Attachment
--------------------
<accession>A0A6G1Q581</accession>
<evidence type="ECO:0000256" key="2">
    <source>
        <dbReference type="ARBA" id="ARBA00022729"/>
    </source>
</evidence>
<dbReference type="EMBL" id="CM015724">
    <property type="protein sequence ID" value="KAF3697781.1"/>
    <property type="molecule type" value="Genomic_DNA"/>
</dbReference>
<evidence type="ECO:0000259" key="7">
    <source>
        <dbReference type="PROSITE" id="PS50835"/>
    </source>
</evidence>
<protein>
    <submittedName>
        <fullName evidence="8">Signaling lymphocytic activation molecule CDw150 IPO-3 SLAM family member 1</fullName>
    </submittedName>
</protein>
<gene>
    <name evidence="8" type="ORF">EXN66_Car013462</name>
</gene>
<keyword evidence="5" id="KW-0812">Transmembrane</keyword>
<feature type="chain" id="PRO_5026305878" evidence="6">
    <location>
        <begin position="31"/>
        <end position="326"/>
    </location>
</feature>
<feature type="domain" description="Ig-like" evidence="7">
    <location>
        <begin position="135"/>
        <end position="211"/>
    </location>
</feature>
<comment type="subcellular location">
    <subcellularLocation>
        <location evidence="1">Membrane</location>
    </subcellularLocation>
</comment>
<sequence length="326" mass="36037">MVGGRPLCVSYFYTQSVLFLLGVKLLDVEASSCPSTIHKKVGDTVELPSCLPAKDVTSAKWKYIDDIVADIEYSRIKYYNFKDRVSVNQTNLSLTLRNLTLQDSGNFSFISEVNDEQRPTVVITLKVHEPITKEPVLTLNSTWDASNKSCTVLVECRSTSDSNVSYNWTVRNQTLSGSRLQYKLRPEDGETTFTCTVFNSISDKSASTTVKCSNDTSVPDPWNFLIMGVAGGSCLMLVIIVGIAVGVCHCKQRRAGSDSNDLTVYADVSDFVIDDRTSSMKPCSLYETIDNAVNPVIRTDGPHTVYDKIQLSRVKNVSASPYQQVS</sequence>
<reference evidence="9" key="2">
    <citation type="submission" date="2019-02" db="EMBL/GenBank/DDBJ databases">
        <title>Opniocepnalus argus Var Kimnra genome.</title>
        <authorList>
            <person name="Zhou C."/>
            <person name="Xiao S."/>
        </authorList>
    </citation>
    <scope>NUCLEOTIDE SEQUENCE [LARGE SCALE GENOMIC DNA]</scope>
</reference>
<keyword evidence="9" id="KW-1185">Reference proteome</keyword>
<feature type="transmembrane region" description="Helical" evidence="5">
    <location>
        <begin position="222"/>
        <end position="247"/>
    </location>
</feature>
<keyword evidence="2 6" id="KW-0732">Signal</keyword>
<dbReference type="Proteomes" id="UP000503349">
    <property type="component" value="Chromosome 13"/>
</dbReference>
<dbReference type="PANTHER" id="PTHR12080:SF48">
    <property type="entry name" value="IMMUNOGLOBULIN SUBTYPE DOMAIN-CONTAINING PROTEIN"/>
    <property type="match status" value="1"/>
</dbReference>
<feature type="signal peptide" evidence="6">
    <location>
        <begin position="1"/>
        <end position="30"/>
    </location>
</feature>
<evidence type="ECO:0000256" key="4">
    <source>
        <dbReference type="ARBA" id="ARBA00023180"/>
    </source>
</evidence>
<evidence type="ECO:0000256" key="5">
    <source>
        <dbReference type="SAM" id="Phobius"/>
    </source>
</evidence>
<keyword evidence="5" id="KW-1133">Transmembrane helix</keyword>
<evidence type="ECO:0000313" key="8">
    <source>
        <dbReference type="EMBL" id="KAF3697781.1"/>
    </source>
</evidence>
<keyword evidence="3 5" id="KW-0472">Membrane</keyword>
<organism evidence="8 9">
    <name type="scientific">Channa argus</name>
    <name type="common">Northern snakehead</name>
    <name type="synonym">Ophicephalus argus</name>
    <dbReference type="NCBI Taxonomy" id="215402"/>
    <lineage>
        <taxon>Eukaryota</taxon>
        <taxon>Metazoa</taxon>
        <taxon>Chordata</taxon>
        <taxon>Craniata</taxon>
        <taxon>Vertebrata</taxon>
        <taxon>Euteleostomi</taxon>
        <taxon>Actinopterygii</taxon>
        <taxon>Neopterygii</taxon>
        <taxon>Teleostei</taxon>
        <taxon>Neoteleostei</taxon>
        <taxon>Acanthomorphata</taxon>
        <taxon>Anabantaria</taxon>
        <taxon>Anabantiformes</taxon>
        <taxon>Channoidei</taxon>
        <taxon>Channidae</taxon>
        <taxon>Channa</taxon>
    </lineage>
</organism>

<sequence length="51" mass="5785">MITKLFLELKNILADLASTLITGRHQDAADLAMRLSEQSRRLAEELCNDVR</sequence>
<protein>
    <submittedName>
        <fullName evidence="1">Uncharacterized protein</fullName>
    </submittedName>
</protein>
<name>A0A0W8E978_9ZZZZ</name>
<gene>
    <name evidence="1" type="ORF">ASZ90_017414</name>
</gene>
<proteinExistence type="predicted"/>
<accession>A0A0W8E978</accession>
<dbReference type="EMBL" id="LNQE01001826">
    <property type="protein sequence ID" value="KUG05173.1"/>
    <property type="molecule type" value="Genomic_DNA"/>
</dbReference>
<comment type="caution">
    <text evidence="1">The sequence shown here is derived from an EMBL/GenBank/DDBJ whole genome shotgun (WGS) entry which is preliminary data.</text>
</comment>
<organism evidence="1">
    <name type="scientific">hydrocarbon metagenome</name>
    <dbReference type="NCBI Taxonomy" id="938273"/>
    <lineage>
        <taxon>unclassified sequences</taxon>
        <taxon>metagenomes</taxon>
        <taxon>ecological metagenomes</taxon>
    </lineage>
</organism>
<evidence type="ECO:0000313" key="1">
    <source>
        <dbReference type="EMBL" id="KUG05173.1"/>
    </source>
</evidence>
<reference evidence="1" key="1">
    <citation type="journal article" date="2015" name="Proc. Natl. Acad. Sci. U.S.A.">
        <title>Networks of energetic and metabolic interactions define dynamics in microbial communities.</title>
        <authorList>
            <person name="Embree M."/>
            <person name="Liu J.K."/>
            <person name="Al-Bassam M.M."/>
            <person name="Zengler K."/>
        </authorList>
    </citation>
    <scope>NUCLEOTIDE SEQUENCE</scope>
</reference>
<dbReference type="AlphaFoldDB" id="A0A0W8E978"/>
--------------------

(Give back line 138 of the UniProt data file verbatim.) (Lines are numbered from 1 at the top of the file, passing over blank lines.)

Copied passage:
        <taxon>unclassified sequences</taxon>